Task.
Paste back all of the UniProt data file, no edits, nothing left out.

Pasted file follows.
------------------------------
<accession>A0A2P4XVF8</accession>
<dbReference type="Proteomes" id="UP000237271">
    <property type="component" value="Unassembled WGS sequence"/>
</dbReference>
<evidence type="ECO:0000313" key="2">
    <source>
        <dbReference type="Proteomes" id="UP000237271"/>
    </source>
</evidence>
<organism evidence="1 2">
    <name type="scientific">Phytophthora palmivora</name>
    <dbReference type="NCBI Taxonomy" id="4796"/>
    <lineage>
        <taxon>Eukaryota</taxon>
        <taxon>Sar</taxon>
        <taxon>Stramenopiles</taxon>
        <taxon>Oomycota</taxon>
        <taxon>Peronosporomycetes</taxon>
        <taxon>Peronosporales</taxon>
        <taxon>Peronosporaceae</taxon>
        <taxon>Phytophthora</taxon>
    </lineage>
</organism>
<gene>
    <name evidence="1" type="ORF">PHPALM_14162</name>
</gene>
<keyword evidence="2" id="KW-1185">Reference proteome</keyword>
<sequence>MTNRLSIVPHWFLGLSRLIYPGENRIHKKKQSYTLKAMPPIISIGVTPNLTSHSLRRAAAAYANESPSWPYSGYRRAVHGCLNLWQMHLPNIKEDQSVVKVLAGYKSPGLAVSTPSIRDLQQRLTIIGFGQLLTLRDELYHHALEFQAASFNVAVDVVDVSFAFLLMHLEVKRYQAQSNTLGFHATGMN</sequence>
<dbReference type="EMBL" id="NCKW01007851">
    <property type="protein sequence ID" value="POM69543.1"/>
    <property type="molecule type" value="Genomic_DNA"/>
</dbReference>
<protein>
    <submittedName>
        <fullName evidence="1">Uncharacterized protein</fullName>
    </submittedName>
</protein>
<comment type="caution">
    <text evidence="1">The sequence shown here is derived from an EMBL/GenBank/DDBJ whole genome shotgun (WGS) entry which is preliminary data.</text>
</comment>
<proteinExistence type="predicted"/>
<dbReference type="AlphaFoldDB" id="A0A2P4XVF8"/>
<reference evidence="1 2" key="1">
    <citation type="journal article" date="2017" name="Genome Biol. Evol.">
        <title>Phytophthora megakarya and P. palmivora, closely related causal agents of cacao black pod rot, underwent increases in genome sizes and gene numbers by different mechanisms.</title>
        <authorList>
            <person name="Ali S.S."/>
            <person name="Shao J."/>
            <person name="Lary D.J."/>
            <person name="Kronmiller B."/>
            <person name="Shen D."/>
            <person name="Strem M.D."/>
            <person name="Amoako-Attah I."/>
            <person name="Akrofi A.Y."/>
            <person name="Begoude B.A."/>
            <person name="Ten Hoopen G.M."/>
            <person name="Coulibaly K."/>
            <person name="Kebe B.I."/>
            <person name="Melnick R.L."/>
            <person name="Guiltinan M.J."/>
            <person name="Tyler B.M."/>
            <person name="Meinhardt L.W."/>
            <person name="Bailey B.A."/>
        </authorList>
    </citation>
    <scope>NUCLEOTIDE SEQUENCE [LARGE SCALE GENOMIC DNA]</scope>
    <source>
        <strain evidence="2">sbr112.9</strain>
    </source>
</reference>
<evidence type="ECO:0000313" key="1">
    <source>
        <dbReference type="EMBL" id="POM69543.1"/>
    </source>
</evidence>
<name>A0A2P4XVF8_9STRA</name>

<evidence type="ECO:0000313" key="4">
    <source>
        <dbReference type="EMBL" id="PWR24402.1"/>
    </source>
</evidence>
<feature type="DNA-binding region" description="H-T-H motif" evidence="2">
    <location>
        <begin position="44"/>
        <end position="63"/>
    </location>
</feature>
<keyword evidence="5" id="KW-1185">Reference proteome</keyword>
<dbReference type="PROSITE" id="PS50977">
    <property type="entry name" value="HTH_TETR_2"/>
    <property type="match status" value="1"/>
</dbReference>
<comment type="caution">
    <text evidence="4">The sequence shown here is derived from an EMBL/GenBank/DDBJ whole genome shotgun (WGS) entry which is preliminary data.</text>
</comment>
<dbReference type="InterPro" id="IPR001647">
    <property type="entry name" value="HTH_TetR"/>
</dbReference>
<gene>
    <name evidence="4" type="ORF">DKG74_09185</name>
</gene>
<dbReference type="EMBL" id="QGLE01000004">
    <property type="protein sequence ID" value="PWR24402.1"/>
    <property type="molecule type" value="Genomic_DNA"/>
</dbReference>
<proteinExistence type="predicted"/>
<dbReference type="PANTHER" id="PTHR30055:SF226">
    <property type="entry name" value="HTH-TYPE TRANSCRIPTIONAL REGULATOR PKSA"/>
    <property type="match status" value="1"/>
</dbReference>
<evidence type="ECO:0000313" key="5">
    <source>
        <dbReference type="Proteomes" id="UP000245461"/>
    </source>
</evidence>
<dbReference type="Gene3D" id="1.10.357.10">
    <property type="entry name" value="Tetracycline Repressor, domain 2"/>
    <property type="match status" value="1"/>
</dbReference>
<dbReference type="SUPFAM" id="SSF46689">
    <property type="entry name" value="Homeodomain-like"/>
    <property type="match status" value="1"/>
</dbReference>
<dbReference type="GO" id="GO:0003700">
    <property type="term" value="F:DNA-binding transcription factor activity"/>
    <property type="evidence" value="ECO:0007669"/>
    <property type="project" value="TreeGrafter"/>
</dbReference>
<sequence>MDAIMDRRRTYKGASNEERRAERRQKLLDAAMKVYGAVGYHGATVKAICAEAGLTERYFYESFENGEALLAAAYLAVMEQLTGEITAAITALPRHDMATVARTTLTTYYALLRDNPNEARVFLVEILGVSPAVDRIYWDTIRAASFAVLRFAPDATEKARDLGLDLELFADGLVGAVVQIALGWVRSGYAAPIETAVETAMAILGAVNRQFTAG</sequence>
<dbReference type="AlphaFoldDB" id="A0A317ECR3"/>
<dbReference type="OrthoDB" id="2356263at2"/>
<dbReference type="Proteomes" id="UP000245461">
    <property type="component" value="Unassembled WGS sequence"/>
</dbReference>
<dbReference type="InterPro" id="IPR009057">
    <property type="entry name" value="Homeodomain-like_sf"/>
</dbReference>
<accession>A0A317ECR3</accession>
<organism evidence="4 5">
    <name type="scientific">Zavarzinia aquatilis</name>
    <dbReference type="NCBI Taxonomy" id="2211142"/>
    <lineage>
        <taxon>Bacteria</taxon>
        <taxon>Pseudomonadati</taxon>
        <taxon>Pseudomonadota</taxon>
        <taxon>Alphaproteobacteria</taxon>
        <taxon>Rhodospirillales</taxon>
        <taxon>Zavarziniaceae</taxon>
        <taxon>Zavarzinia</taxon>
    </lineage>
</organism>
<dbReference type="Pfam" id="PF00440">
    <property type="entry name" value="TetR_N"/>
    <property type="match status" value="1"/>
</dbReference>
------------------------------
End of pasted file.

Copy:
<accession>A0A2P4XVF8</accession>
<dbReference type="Proteomes" id="UP000237271">
    <property type="component" value="Unassembled WGS sequence"/>
</dbReference>
<evidence type="ECO:0000313" key="2">
    <source>
        <dbReference type="Proteomes" id="UP000237271"/>
    </source>
</evidence>
<organism evidence="1 2">
    <name type="scientific">Phytophthora palmivora</name>
    <dbReference type="NCBI Taxonomy" id="4796"/>
    <lineage>
        <taxon>Eukaryota</taxon>
        <taxon>Sar</taxon>
        <taxon>Stramenopiles</taxon>
        <taxon>Oomycota</taxon>
        <taxon>Peronosporomycetes</taxon>
        <taxon>Peronosporales</taxon>
        <taxon>Peronosporaceae</taxon>
        <taxon>Phytophthora</taxon>
    </lineage>
</organism>
<gene>
    <name evidence="1" type="ORF">PHPALM_14162</name>
</gene>
<keyword evidence="2" id="KW-1185">Reference proteome</keyword>
<sequence>MTNRLSIVPHWFLGLSRLIYPGENRIHKKKQSYTLKAMPPIISIGVTPNLTSHSLRRAAAAYANESPSWPYSGYRRAVHGCLNLWQMHLPNIKEDQSVVKVLAGYKSPGLAVSTPSIRDLQQRLTIIGFGQLLTLRDELYHHALEFQAASFNVAVDVVDVSFAFLLMHLEVKRYQAQSNTLGFHATGMN</sequence>
<dbReference type="EMBL" id="NCKW01007851">
    <property type="protein sequence ID" value="POM69543.1"/>
    <property type="molecule type" value="Genomic_DNA"/>
</dbReference>
<protein>
    <submittedName>
        <fullName evidence="1">Uncharacterized protein</fullName>
    </submittedName>
</protein>
<comment type="caution">
    <text evidence="1">The sequence shown here is derived from an EMBL/GenBank/DDBJ whole genome shotgun (WGS) entry which is preliminary data.</text>
</comment>
<proteinExistence type="predicted"/>
<dbReference type="AlphaFoldDB" id="A0A2P4XVF8"/>
<reference evidence="1 2" key="1">
    <citation type="journal article" date="2017" name="Genome Biol. Evol.">
        <title>Phytophthora megakarya and P. palmivora, closely related causal agents of cacao black pod rot, underwent increases in genome sizes and gene numbers by different mechanisms.</title>
        <authorList>
            <person name="Ali S.S."/>
            <person name="Shao J."/>
            <person name="Lary D.J."/>
            <person name="Kronmiller B."/>
            <person name="Shen D."/>
            <person name="Strem M.D."/>
            <person name="Amoako-Attah I."/>
            <person name="Akrofi A.Y."/>
            <person name="Begoude B.A."/>
            <person name="Ten Hoopen G.M."/>
            <person name="Coulibaly K."/>
            <person name="Kebe B.I."/>
            <person name="Melnick R.L."/>
            <person name="Guiltinan M.J."/>
            <person name="Tyler B.M."/>
            <person name="Meinhardt L.W."/>
            <person name="Bailey B.A."/>
        </authorList>
    </citation>
    <scope>NUCLEOTIDE SEQUENCE [LARGE SCALE GENOMIC DNA]</scope>
    <source>
        <strain evidence="2">sbr112.9</strain>
    </source>
</reference>
<evidence type="ECO:0000313" key="1">
    <source>
        <dbReference type="EMBL" id="POM69543.1"/>
    </source>
</evidence>
<name>A0A2P4XVF8_9STRA</name>

<evidence type="ECO:0000313" key="4">
    <source>
        <dbReference type="EMBL" id="PWR24402.1"/>
    </source>
</evidence>
<feature type="DNA-binding region" description="H-T-H motif" evidence="2">
    <location>
        <begin position="44"/>
        <end position="63"/>
    </location>
</feature>
<keyword evidence="5" id="KW-1185">Reference proteome</keyword>
<dbReference type="PROSITE" id="PS50977">
    <property type="entry name" value="HTH_TETR_2"/>
    <property type="match status" value="1"/>
</dbReference>
<comment type="caution">
    <text evidence="4">The sequence shown here is derived from an EMBL/GenBank/DDBJ whole genome shotgun (WGS) entry which is preliminary data.</text>
</comment>
<dbReference type="InterPro" id="IPR001647">
    <property type="entry name" value="HTH_TetR"/>
</dbReference>
<gene>
    <name evidence="4" type="ORF">DKG74_09185</name>
</gene>
<dbReference type="EMBL" id="QGLE01000004">
    <property type="protein sequence ID" value="PWR24402.1"/>
    <property type="molecule type" value="Genomic_DNA"/>
</dbReference>
<proteinExistence type="predicted"/>
<dbReference type="PANTHER" id="PTHR30055:SF226">
    <property type="entry name" value="HTH-TYPE TRANSCRIPTIONAL REGULATOR PKSA"/>
    <property type="match status" value="1"/>
</dbReference>
<evidence type="ECO:0000313" key="5">
    <source>
        <dbReference type="Proteomes" id="UP000245461"/>
    </source>
</evidence>
<dbReference type="Gene3D" id="1.10.357.10">
    <property type="entry name" value="Tetracycline Repressor, domain 2"/>
    <property type="match status" value="1"/>
</dbReference>
<dbReference type="SUPFAM" id="SSF46689">
    <property type="entry name" value="Homeodomain-like"/>
    <property type="match status" value="1"/>
</dbReference>
<dbReference type="GO" id="GO:0003700">
    <property type="term" value="F:DNA-binding transcription factor activity"/>
    <property type="evidence" value="ECO:0007669"/>
    <property type="project" value="TreeGrafter"/>
</dbReference>
<sequence>MDAIMDRRRTYKGASNEERRAERRQKLLDAAMKVYGAVGYHGATVKAICAEAGLTERYFYESFENGEALLAAAYLAVMEQLTGEITAAITALPRHDMATVARTTLTTYYALLRDNPNEARVFLVEILGVSPAVDRIYWDTIRAASFAVLRFAPDATEKARDLGLDLELFADGLVGAVVQIALGWVRSGYAAPIETAVETAMAILGAVNRQFTAG</sequence>
<dbReference type="AlphaFoldDB" id="A0A317ECR3"/>
<dbReference type="OrthoDB" id="2356263at2"/>
<dbReference type="Proteomes" id="UP000245461">
    <property type="component" value="Unassembled WGS sequence"/>
</dbReference>
<dbReference type="InterPro" id="IPR009057">
    <property type="entry name" value="Homeodomain-like_sf"/>
</dbReference>
<accession>A0A317ECR3</accession>
<organism evidence="4 5">
    <name type="scientific">Zavarzinia aquatilis</name>
    <dbReference type="NCBI Taxonomy" id="2211142"/>
    <lineage>
        <taxon>Bacteria</taxon>
        <taxon>Pseudomonadati</taxon>
        <taxon>Pseudomonadota</taxon>
        <taxon>Alphaproteobacteria</taxon>
        <taxon>Rhodospirillales</taxon>
        <taxon>Zavarziniaceae</taxon>
        <taxon>Zavarzinia</taxon>
    </lineage>
</organism>
<dbReference type="Pfam" id="PF00440">
    <property type="entry name" value="TetR_N"/>
    <property type="match status" value="1"/>
</dbReference>